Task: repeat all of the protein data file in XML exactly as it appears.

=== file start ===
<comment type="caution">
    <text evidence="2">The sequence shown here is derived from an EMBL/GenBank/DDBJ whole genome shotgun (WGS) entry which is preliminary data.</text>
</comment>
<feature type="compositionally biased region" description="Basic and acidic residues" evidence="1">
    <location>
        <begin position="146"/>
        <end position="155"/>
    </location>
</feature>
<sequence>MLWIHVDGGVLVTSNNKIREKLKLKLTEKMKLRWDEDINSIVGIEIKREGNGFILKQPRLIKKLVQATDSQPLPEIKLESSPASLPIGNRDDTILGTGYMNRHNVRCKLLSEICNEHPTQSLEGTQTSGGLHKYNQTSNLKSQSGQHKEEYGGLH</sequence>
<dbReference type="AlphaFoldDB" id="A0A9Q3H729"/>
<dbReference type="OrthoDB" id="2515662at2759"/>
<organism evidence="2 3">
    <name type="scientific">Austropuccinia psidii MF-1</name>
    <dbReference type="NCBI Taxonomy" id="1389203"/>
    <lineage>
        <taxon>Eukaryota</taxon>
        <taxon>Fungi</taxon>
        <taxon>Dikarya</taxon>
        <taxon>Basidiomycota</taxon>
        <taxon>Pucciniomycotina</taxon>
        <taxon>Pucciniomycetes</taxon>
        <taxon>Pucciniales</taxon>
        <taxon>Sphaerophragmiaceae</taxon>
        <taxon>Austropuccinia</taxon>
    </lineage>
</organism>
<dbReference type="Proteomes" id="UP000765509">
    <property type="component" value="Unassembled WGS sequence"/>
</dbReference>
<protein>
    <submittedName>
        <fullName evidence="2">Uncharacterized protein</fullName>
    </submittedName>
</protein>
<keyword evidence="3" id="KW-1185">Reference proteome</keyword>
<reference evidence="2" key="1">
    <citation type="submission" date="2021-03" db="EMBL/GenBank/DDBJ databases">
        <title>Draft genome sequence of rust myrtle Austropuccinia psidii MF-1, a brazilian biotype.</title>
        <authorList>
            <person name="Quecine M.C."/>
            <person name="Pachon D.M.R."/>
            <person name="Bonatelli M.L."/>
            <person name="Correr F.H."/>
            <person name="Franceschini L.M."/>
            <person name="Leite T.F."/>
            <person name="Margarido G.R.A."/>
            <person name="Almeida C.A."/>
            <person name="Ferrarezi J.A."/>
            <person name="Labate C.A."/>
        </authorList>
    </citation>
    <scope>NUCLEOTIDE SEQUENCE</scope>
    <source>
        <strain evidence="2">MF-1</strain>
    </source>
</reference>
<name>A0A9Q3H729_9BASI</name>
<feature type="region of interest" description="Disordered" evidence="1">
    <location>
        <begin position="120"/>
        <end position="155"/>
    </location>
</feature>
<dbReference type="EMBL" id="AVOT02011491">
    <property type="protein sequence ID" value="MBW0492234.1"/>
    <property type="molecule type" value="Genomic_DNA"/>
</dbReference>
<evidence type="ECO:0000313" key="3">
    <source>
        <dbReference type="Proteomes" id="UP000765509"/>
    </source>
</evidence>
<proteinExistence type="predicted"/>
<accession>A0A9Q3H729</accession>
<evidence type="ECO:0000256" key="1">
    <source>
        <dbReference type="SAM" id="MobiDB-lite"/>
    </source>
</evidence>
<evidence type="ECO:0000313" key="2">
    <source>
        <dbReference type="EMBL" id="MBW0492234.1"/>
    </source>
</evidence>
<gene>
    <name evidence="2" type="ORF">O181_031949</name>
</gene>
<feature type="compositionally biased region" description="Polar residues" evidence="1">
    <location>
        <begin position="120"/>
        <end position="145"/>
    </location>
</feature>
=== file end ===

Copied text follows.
<comment type="caution">
    <text evidence="2">The sequence shown here is derived from an EMBL/GenBank/DDBJ whole genome shotgun (WGS) entry which is preliminary data.</text>
</comment>
<feature type="compositionally biased region" description="Basic and acidic residues" evidence="1">
    <location>
        <begin position="146"/>
        <end position="155"/>
    </location>
</feature>
<sequence>MLWIHVDGGVLVTSNNKIREKLKLKLTEKMKLRWDEDINSIVGIEIKREGNGFILKQPRLIKKLVQATDSQPLPEIKLESSPASLPIGNRDDTILGTGYMNRHNVRCKLLSEICNEHPTQSLEGTQTSGGLHKYNQTSNLKSQSGQHKEEYGGLH</sequence>
<dbReference type="AlphaFoldDB" id="A0A9Q3H729"/>
<dbReference type="OrthoDB" id="2515662at2759"/>
<organism evidence="2 3">
    <name type="scientific">Austropuccinia psidii MF-1</name>
    <dbReference type="NCBI Taxonomy" id="1389203"/>
    <lineage>
        <taxon>Eukaryota</taxon>
        <taxon>Fungi</taxon>
        <taxon>Dikarya</taxon>
        <taxon>Basidiomycota</taxon>
        <taxon>Pucciniomycotina</taxon>
        <taxon>Pucciniomycetes</taxon>
        <taxon>Pucciniales</taxon>
        <taxon>Sphaerophragmiaceae</taxon>
        <taxon>Austropuccinia</taxon>
    </lineage>
</organism>
<dbReference type="Proteomes" id="UP000765509">
    <property type="component" value="Unassembled WGS sequence"/>
</dbReference>
<protein>
    <submittedName>
        <fullName evidence="2">Uncharacterized protein</fullName>
    </submittedName>
</protein>
<keyword evidence="3" id="KW-1185">Reference proteome</keyword>
<reference evidence="2" key="1">
    <citation type="submission" date="2021-03" db="EMBL/GenBank/DDBJ databases">
        <title>Draft genome sequence of rust myrtle Austropuccinia psidii MF-1, a brazilian biotype.</title>
        <authorList>
            <person name="Quecine M.C."/>
            <person name="Pachon D.M.R."/>
            <person name="Bonatelli M.L."/>
            <person name="Correr F.H."/>
            <person name="Franceschini L.M."/>
            <person name="Leite T.F."/>
            <person name="Margarido G.R.A."/>
            <person name="Almeida C.A."/>
            <person name="Ferrarezi J.A."/>
            <person name="Labate C.A."/>
        </authorList>
    </citation>
    <scope>NUCLEOTIDE SEQUENCE</scope>
    <source>
        <strain evidence="2">MF-1</strain>
    </source>
</reference>
<name>A0A9Q3H729_9BASI</name>
<feature type="region of interest" description="Disordered" evidence="1">
    <location>
        <begin position="120"/>
        <end position="155"/>
    </location>
</feature>
<dbReference type="EMBL" id="AVOT02011491">
    <property type="protein sequence ID" value="MBW0492234.1"/>
    <property type="molecule type" value="Genomic_DNA"/>
</dbReference>
<evidence type="ECO:0000313" key="3">
    <source>
        <dbReference type="Proteomes" id="UP000765509"/>
    </source>
</evidence>
<proteinExistence type="predicted"/>
<accession>A0A9Q3H729</accession>
<evidence type="ECO:0000256" key="1">
    <source>
        <dbReference type="SAM" id="MobiDB-lite"/>
    </source>
</evidence>
<evidence type="ECO:0000313" key="2">
    <source>
        <dbReference type="EMBL" id="MBW0492234.1"/>
    </source>
</evidence>
<gene>
    <name evidence="2" type="ORF">O181_031949</name>
</gene>
<feature type="compositionally biased region" description="Polar residues" evidence="1">
    <location>
        <begin position="120"/>
        <end position="145"/>
    </location>
</feature>